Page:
Donating deer meat to the needy is irresponsible and potentially dangerous
An Animal Rights Article from


Ester Shields, Courier News
November 2006

First of all, this meat is not USDA regulated, inspected or certified. The meat that is donated has not been grown and fed in a "controlled" environment like store-bought meat and does not meet stringent guidelines designed to protect the public.

The deer that are killed graze on lawns and plants that have been treated with dangerous chemicals. According to a study by Purdue University in 2004, these pesticides and herbicides are known to cause cancer in certain breeds of dogs. Earlier research conducted by the National Institute of Health found elevated rates of canine lymphoma in dogs exposed to lawn chemicals. Deer that ingest these same poisons are then killed and their meat distributed to the poor. This doesn't sound very appetizing or safe to me.

If this isn't bad enough, scientists at the University of Kentucky released a report in January 2006 about finding infectious prions in deer meat. It had been thought to be only in nervous-system tissue. The infected prions are what cause Chronic Wasting Disease, (CWD) a fatal form of brain degeneration. Like mad cow disease, and the human form of the disease known as Creutzfeldt-Jakob, they are all caused by aberrant prion proteins. Cooking the meat does not eliminate the risk of contracting CWD.

Even though there haven't been any reported cases of CWD in New Jersey as of yet, this does not mean that there aren't any deer with CWD in the state. New York has reported cases with captive white-tail deer, but recently a wild deer in Oneida County was discovered with CWD according to the New York State Department of Environmental Conservation. Affected deer from New York can find their way across state lines. How long before New Jersey will admit to or report finding the disease.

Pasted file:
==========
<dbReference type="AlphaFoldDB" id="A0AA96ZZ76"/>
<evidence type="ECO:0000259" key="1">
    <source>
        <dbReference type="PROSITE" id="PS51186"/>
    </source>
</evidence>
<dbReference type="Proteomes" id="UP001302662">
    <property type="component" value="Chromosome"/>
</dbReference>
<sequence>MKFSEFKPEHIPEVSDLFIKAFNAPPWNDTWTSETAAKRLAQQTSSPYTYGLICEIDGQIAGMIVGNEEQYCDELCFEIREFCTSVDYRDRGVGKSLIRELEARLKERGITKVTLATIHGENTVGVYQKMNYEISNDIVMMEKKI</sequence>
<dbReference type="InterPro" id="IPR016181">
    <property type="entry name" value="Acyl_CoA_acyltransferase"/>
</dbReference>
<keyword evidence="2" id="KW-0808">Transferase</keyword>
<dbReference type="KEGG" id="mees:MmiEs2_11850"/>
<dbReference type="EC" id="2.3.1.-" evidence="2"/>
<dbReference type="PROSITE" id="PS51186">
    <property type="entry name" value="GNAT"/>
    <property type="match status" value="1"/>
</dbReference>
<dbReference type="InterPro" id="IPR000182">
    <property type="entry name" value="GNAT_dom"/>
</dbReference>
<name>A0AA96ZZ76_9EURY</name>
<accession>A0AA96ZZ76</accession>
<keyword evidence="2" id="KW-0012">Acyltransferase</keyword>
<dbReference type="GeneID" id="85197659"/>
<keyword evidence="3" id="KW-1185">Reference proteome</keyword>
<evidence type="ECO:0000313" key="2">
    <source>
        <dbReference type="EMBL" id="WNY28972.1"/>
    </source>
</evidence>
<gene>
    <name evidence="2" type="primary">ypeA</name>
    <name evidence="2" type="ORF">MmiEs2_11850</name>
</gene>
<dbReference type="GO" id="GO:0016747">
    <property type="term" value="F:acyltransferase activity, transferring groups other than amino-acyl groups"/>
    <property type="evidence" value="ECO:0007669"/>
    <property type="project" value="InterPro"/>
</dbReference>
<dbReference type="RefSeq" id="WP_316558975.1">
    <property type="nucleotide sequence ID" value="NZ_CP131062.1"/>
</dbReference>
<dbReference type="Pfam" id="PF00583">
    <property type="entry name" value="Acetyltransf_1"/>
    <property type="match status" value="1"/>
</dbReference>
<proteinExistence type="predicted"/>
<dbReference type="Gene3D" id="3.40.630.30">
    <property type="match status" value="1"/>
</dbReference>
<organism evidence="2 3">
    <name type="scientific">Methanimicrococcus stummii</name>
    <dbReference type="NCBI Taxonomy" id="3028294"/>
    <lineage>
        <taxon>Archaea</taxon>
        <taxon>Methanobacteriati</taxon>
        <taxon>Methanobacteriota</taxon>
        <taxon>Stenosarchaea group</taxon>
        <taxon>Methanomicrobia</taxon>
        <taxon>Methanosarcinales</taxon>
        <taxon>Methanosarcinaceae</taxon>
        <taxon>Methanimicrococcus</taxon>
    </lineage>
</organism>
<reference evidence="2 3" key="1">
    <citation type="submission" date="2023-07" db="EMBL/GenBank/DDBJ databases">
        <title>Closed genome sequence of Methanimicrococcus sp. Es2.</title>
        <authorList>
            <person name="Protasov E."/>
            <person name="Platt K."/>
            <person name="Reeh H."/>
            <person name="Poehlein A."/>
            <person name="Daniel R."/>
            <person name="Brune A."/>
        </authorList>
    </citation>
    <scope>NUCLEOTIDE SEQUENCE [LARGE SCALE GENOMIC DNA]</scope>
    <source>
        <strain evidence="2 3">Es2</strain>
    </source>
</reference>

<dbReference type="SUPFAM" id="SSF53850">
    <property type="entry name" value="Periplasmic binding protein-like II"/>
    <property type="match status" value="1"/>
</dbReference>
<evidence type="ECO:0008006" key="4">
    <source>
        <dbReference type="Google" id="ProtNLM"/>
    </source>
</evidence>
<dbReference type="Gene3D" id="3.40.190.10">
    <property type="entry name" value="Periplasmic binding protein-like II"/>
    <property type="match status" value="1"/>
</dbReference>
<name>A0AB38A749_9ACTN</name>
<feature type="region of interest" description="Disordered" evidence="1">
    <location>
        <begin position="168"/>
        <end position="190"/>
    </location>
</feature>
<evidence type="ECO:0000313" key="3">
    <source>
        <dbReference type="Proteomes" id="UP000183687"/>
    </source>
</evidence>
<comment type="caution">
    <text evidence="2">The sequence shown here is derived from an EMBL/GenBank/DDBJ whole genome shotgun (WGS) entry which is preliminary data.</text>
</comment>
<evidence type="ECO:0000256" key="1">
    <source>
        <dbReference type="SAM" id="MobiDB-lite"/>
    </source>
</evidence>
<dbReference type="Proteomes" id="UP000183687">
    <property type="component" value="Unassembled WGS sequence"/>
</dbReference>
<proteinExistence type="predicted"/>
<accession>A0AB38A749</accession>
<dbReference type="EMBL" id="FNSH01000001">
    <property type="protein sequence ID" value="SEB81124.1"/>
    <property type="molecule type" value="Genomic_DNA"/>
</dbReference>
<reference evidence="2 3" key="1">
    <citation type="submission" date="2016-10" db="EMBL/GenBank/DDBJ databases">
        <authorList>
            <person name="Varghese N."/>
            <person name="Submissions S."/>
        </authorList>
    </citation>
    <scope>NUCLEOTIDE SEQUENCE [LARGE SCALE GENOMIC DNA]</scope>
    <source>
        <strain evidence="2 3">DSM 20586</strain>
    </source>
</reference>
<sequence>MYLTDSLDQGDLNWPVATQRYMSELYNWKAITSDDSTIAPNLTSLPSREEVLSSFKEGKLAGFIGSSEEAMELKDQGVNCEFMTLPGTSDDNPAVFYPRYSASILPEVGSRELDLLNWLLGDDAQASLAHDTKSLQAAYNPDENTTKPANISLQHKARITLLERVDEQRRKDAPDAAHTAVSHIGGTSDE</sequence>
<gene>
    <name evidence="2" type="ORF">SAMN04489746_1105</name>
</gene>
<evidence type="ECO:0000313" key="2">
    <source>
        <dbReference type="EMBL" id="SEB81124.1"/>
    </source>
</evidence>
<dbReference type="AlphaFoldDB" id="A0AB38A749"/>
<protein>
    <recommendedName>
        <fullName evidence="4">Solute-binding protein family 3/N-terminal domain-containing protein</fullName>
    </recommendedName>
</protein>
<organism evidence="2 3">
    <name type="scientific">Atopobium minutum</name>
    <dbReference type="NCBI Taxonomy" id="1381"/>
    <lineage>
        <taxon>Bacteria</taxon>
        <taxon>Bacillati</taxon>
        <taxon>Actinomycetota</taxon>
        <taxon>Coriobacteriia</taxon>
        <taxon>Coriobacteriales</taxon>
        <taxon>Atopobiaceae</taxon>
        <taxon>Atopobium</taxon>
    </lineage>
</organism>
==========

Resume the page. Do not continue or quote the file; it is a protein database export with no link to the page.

Other diseases in deer which makes eating their flesh an unsavory proposition are, Bovine Tuberculosis and Hemorrhagic disease. In some states, metal cadmium has been found in organs of deer, which is considered a heavy metal and poisonous. Deer in North America have been known to act as intermediate hosts and to have suffered clinical effects of toxoplasmosis. Not to mention numerous parasites and organisms that live in deer.

NORWESCAP is an agency that runs charities that feed the poor. They can't get their appropriated funds from the state unless they take the deer meat. Soup kitchens and welfare mothers don't have a choice. In reality, many charities don't want the deer meat and it is thrown in the garbage. As one legislator said, "the hunters just want the antlers; why not give the deer to the poor?" Is this to suggest we give the deer meat to the poor, assuming they'll eat anything?

It's already an unfortunate situation for the local needy that they rely on hand-outs and donations to survive. Must they be given food that could make them fatally ill as well? 

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